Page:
Following an investigation by the Environment Agency (EA), one of the UK’s largest waste management companies - Biffa Waste Services Ltd - has been ordered to pay a total of £599,912 for breaching waste exports regulations.
There was widespread coverage in Saturday’s papers and online, including in the Guardian, Telegraph, Times, Mail, the I and BBC News, following Friday’s sentencing hearing at Wood Green Crown Court.
In June, Biffa was found guilty after a three week trial of sending contaminated household waste, described as waste paper, to China between May and June 2015. Exports of unsorted household recycling waste from the UK to China are banned.
During the EA investigation, officers prevented seven 25-tonne containers destined for China at Felixstowe Port from onward export. Although marked as waste paper, the contents of the containers included soiled nappies, food packaging, items of clothing, bags of faeces, wood, tin cans, plastic bottles and electric cable.
During Friday’s hearing, the court heard brief details about four further charges against Biffa illegally exporting 42 containers of waste collected from households to India and Indonesia between November 2018 and February 2019.
The court fined Biffa £350,000 and ordered that the company pays costs of £240,000 and a further £9,912 under the Proceeds of Crime Act (POCA).
The EA has introduced a number of additional measures to tackle illegal exports including working closely with HMRC reviewing inconsistencies between customs information and packaging data, and creating an investigations team to target serious offenders.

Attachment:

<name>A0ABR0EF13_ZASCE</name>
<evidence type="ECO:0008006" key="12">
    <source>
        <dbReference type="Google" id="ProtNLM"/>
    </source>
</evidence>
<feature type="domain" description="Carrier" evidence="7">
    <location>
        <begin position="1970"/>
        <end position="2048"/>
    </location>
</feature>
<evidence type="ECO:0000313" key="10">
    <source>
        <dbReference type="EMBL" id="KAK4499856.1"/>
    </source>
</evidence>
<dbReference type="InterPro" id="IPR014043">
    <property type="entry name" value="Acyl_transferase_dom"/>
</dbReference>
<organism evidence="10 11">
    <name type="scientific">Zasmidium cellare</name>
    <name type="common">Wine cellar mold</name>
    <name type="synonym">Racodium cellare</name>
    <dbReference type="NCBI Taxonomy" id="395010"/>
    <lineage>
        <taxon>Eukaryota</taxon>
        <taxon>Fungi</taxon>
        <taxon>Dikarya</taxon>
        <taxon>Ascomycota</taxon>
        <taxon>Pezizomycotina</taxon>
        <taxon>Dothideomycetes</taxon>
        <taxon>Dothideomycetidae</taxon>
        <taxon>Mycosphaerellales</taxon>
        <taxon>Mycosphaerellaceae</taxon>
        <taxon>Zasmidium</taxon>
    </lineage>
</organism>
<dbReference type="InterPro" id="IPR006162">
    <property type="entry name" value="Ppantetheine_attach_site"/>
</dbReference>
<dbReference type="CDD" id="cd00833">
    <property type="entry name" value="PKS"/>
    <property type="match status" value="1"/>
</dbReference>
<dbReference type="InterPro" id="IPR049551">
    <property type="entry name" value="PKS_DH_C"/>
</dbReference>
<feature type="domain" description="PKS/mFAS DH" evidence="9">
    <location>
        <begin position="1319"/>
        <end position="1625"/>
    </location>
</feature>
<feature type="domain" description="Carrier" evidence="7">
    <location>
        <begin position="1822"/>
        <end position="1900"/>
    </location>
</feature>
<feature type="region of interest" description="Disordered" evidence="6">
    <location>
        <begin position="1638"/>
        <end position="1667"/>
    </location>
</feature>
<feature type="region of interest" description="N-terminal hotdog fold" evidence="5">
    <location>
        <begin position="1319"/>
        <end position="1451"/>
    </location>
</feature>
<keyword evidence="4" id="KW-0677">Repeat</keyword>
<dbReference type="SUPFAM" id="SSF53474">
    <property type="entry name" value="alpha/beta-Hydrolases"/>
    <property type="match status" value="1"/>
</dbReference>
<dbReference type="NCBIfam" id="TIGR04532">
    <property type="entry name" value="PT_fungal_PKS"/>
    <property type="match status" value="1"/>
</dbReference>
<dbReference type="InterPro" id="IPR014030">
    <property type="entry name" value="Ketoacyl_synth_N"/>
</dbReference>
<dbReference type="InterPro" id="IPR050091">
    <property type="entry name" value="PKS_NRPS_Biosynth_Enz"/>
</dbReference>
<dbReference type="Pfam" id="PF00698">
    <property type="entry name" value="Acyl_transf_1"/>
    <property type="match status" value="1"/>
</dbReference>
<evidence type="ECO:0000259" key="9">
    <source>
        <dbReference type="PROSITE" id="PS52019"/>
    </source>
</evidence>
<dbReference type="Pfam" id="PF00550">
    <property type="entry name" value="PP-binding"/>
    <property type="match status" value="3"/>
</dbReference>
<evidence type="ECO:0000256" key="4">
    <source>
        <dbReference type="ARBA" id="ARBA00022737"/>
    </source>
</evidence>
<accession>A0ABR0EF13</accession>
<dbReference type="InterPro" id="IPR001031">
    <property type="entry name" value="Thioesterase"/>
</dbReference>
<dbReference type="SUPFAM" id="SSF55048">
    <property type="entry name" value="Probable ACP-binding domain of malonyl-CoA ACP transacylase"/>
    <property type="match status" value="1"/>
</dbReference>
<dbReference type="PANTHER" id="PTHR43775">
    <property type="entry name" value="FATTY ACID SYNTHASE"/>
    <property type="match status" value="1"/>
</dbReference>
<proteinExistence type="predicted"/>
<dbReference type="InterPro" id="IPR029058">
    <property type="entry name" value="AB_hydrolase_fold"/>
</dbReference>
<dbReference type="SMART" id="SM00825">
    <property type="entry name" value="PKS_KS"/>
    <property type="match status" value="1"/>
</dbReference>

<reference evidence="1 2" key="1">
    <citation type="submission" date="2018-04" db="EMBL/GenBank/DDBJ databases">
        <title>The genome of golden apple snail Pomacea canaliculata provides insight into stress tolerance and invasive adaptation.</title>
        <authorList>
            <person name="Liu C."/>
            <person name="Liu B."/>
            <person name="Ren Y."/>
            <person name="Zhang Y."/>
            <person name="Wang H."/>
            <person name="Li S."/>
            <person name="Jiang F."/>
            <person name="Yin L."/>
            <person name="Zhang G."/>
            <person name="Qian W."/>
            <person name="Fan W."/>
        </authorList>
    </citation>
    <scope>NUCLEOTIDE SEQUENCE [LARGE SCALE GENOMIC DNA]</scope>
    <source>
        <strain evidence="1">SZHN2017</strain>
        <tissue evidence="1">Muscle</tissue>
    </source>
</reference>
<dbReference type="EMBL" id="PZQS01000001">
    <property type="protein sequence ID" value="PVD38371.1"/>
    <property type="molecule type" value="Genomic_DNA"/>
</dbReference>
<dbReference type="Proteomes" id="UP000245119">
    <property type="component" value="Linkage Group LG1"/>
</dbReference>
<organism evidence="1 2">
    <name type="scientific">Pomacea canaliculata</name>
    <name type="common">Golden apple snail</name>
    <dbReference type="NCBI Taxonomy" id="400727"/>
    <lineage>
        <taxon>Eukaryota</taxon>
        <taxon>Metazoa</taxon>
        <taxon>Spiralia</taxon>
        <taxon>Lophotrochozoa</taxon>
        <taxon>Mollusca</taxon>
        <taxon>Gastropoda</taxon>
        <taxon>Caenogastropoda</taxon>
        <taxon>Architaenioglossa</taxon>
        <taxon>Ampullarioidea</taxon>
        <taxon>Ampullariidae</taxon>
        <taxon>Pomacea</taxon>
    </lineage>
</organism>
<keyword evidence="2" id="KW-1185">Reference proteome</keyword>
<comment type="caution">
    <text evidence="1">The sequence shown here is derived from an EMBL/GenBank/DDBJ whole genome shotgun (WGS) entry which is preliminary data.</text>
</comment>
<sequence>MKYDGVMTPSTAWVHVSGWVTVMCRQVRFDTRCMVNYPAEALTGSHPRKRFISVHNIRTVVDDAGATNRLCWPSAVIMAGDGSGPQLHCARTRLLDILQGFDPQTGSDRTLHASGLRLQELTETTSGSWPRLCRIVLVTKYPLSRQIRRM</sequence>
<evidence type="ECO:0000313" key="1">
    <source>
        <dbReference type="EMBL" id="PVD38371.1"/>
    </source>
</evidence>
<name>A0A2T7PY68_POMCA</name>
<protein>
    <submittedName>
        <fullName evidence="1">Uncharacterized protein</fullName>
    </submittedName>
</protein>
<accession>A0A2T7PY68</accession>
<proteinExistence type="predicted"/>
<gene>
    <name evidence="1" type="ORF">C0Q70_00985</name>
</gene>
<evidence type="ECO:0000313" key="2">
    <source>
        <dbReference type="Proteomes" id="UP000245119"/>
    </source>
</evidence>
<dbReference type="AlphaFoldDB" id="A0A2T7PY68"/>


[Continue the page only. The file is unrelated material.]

Malcolm Lythgo, Head of Waste at the Environment Agency, said:
We are pleased with the court’s decision. We want all producers and exporters of waste to be responsible and make sure they only export material that can be legally and safely exported for recycling overseas.
Illegal waste export blights the lives and environment of those overseas. We continue to treat illegal waste exports as a priority and will not hesitate to take appropriate enforcement action against those found to break the rules.
Between 2018 and 2019, we prevented the illegal export of 12,690 tonnes of unsuitable waste and are working with the government on a number of measures to tighten controls including increasing monitoring of international waste shipments and charging higher fees to improve compliance.
Read the full story on GOV.UK.
Comment by William Hughes-Games posted on
Such a shame. All he waste mentioned, including soiled nappies (which, by the way are now, more likely to be from the elderly than from babies) can be pyrolized and turned into cooking gas, petroleum, diesel fuel, kerosene (jet fuel) and on up to tar. The output of a pyrolysis retort can be fed right into the fractionation towers of a petrol refinery. If embarking on pyrolysis, it is important that the pyrolysis business is credited with externalities. That is to say, the price, both economic and ecological, of otherwise disposing of the waste. Note that old tires and all plastic are prime feed stocks for pyrolysis. By products include carbon black, charcoal (from wood waste), steel and sulfur (from tires), Pyrolizing as much of a countries waste will extend or even eliminate the need for land fills. This should also be credited to the pyrolysis unit.